The delicious root of this flowering plant from Asia is packed with so many health benefits, you’d be silly not to include it in your diet.

The magic of ginger is in the rhizome, or the underground part of the stem. You can use it fresh, dried, powdered, as an oil or a juice.

Ginger contains a wide range of vitamins. The fragrance and taste come from its natural oils and the most important of these is gingerol. It has powerful anti-inflammatory and antioxidant effects, according to research.

Here are some of the things ginger can do for you – and not just your health.

Just 1 gram of ginger can help with all kinds of nausea, such as morning sickness or the kind caused by chemotherapy or felt after surgery.

Ginger is good for your heart because it can reduce cholesterol and lower your risk of blood clots. It has been shown to lower blood sugar levels and reduce the risk of heart disease in people with type-2 diabetes.

Ginger has the highest level of antioxidants in foods. Only pomegranates and some berries contain more. This means the magical root can reduce oxidative stress, which happens when too many free radicals build up in the body.

Free radicals are toxic and the body needs to eliminate them before they cause cell damage that can lead to diseases such as cancer. Researchers also found that ginger was very effective in blocking prostate cancer cells and their growth.

Ginger appears to speed up emptying of the stomach – good if you struggle with indigestion. It can also help to reduce bad gut microbes and increasing the good ones.

It is very effective against menstrual pain when taken at the beginning of your period.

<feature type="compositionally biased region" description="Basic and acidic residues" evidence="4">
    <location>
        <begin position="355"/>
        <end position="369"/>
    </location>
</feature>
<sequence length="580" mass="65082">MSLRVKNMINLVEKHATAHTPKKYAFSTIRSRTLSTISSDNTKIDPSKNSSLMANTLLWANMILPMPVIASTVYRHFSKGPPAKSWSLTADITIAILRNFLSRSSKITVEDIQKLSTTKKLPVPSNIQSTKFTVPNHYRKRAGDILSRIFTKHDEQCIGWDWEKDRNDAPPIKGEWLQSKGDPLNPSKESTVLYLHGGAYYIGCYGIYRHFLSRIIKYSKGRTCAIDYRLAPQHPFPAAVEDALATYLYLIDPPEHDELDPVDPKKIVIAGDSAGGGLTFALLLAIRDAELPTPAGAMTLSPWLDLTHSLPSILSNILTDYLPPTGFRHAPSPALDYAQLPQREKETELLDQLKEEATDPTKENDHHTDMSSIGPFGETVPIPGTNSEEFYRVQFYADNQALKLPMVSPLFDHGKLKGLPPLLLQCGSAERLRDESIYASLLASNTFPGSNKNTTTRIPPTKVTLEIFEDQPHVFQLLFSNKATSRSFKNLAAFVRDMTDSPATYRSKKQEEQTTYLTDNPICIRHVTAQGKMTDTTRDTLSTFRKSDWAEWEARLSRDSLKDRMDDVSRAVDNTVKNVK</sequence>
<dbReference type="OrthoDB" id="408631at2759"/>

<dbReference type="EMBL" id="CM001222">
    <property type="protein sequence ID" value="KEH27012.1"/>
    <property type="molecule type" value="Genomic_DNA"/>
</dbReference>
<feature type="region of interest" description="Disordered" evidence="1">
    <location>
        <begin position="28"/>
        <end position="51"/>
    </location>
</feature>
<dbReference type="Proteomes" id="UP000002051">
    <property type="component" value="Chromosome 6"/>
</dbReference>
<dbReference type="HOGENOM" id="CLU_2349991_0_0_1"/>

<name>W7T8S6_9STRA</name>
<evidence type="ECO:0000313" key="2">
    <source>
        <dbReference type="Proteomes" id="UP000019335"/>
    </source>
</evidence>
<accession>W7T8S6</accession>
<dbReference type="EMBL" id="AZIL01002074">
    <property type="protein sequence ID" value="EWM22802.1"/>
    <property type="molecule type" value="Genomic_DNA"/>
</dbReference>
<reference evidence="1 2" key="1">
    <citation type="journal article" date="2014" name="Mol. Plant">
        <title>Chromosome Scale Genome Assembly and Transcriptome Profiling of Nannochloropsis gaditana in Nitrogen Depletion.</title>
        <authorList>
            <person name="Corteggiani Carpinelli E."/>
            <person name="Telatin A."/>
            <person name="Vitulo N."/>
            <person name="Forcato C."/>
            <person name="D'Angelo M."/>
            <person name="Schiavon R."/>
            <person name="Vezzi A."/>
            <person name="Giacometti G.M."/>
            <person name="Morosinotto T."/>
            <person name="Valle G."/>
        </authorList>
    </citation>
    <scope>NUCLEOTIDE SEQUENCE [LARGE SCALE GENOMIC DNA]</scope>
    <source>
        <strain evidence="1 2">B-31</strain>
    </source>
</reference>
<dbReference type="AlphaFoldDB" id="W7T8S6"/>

Ginger may help fight harmful bacteria and viruses, which could reduce the risk of infection.

There are some surprising uses for ginger to keep your skin healthy. A little bit of ginger tea every day can remove early wrinkles and prevent ageing. You could also rub a small slice of fresh ginger on your skin up to three times a day. Both options will refresh and soften the skin and give you a youthful glow.

Ginger can help reducee white scars. Place a piece on the scars for at least 15 minutes. Hyperpigmentation, or dark blotches on the skin, can be treated by rubbing fresh ginger on the marks two or three times a day. You’ll get the best results if you keep this up for six weeks.

All kinds of concoctions are supposed to help keep hair healthy, but research shows ginger really makes a difference. It increases blood circulation to the scalp and this stimulates hair growth.

Try this once a week: Take a tablespoon of fresh ginger and squeeze out the juice into half a cup of virgin coconut oil. Mix well and apply to dry hair. Leave on for about 20 to 30 minutes and wash out.

The antiseptic properties of ginger help prevent dandruff. Eating the root helps you sweat and when you sweat from your head, it produces natural oils that act as antiseptics fighting dandruff.

Treats split ends and hair loss by having some ginger tea or making a paste you apply to your hair.

Ginger loses some of its magic when dried. To make the most of it, fresh slices steeped in water is the best way. You can let it cool afterward if you don’t feel like a hot drink.

To make a large batch of ginger tea at once, combine two tablespoons of ginger with four cups of water. If you’re using fresh root, slice it thinly to increase the surface touching the water. Boil for ten to twenty minutes – the longer it boils, the stronger the tea. Add honey, lime, or lemon to taste.

Apart from adding ginger, finely chopped or powdered ginger, to curries or stir-fries, you can also add half a teaspoon when cooking grains, lentils, legumes, pulses, or vegetables.

If you don't like the taste, buy ginger capsules. Don’t eat more than 1 gram (about half a teaspoon) of ginger per day. It’s safe but too much can cause throat burn, heartburn or gas for some people.


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